Building an Affordable, Sustainable Home

Learn about this team of builders and how they constructed Canada’s greenest home while keeping it uncomplicated and cost effective.

  • The Endeavour House racks up big savings compared with a conventional, similarly sized home in Ontario.
    Photo by The Endeavour Centre
  • The Endeavour Centre team celebrates the installation of the footings for the house.
    Photo by The Endeavour Centre
  • The prefabricated straw bale walls were delivered intact and installed in one day per floor.
    Photo by The Endeavour Centre
  • The home’s rear wall is a site-built straw bale wall composed of local, chemical-free materials.
    Photo by The Endeavour Centre
  • A worker mixes clay plaster to coat the home’s interior surfaces instead of using drywall.
    Photo by The Endeavour Centre
  • The homeowners who live in this super-insulated, nontoxic abode will save CA$3,000 to CA$8,700 annually on utility bills, allowing them to put that extra money toward the home’s mortgage and pay it off five to six years earlier.
    Photo by The Endeavour Centre
  • The Endeavour House uses renewable energy even when its system isn't directly providing power.
    Photo by The Endeavour Centre
  • The builders used VOC-free, natural paints.
    Photo by Jon Maxwell
  • The Endeavour House is outfitted with hardwood certified by the Forest Stewardship Council.
    Photo by Jon Maxwell
  • The home's countertops are made out of recycled paper fibers.
    Photo by Jon Maxwell
  • A chart for calculating energy costs.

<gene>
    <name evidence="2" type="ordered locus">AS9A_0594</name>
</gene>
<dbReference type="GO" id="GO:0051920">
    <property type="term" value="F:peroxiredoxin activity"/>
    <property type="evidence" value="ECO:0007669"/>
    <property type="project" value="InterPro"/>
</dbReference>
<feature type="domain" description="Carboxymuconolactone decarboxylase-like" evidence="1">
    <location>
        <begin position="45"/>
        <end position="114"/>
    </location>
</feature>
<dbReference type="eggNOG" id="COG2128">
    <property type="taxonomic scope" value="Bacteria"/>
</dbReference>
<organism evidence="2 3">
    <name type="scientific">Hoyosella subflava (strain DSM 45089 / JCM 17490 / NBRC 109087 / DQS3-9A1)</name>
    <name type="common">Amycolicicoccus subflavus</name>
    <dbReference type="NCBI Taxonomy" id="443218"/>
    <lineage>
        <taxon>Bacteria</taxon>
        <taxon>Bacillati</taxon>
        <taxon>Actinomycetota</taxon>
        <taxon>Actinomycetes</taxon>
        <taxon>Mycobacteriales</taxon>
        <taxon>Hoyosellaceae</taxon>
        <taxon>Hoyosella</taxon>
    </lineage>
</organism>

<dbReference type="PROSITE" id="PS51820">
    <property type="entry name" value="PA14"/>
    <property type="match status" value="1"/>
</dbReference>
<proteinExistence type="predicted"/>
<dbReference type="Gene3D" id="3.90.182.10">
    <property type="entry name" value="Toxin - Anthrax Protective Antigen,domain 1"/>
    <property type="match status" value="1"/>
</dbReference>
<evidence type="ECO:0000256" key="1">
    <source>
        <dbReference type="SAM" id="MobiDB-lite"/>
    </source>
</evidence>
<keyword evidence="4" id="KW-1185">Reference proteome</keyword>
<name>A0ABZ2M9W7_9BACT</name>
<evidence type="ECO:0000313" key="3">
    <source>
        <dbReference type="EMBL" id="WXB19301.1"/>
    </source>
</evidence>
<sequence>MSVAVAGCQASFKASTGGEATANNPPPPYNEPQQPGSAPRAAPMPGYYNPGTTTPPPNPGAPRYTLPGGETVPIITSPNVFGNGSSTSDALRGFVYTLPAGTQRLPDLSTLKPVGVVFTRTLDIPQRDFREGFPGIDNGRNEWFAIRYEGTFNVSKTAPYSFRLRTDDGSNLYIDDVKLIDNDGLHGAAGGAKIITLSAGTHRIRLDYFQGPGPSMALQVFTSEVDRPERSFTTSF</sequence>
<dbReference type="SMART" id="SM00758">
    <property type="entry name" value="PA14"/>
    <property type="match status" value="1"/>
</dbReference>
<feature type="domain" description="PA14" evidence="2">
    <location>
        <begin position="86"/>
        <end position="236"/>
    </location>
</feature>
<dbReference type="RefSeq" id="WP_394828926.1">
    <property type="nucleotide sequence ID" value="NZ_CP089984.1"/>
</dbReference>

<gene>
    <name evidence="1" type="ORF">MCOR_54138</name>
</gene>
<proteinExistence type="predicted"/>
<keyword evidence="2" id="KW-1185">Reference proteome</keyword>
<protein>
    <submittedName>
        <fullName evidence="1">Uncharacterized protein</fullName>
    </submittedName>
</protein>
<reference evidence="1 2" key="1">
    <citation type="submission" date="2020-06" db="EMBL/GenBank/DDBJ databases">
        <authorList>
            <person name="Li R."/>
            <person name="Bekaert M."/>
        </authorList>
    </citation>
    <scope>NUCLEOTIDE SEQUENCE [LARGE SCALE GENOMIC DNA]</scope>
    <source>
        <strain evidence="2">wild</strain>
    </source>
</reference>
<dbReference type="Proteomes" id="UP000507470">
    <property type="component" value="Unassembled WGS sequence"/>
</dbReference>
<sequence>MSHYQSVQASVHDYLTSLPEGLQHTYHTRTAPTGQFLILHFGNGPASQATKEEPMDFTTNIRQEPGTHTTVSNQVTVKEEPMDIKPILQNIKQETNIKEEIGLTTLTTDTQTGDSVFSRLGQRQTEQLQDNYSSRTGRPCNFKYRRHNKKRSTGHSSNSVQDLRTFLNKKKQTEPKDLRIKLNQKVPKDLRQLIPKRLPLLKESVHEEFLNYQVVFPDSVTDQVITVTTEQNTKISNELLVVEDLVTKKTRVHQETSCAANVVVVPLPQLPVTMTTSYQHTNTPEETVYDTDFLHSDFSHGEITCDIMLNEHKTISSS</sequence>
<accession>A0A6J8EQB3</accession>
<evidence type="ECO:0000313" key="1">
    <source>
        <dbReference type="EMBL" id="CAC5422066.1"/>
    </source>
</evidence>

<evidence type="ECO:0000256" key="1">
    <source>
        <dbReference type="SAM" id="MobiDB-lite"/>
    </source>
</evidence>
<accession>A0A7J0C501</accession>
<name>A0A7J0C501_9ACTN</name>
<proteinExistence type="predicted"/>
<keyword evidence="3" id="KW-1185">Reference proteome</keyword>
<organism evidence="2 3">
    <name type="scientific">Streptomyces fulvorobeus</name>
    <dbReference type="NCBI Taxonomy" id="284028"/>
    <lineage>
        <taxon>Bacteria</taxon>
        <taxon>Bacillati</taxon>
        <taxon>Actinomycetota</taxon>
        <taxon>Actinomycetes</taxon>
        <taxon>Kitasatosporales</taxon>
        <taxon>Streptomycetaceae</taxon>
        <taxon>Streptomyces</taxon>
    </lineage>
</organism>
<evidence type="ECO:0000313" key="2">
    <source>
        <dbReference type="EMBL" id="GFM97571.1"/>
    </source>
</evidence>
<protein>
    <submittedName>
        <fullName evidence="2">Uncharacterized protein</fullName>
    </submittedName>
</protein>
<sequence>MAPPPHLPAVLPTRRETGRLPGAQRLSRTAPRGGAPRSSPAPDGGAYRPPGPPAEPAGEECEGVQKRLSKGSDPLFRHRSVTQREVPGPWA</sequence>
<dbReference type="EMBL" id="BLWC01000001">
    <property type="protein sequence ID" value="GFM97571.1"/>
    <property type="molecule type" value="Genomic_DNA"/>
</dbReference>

Chart courtesy MOTHER EARTH NEWS Editors
  • A charts showing how much can be saved.
    Chart courtesy MOTHER EARTH NEWS Editors

Several years ago, an empty urban lot in the city of Peterborough, Ontario, sparked an interesting and exciting debate among our faculty at The Endeavour Centre, a nonprofit sustainable-building school based in the city: What would it take to build the “greenest” home in Canada? And could such a home blend into an existing neighborhood and meet conventional cost and building code expectations?

In 2012, we set out to answer those questions, as the design and construction of such a house became the focus of our six-month Sustainable New Construction program. A group of eight students joined our faculty and guest instructors to attempt to meet the highest standards we could imagine for a residential construction project.

Sustainable Home Building Goals

From the outset, we knew that meeting our goals would involve a lot of research, as we weren’t prepared to make assumptions about the sustainability of any element of the project. We created an ambitious list of attributes we felt we’d have to prioritize in selecting all the materials and systems for the home:

Environmental impacts. We would strive to ensure that all of our choices would have the lowest possible impact on ecosystems.

Embodied energy and carbon. We would always choose the lowest-embodied-energy options and aim for a carbon-neutral building.

Energy efficiency. Our building would far exceed the code requirements for energy efficiency, and we would aim to be a net-zero-energy home.

10/6/2018 5:13:44 AM

"small steps towards a sustainable home:"

10/6/2018 5:13:42 AM

small steps to wards a sustainable home:

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6/30/2017 6:03:29 AM



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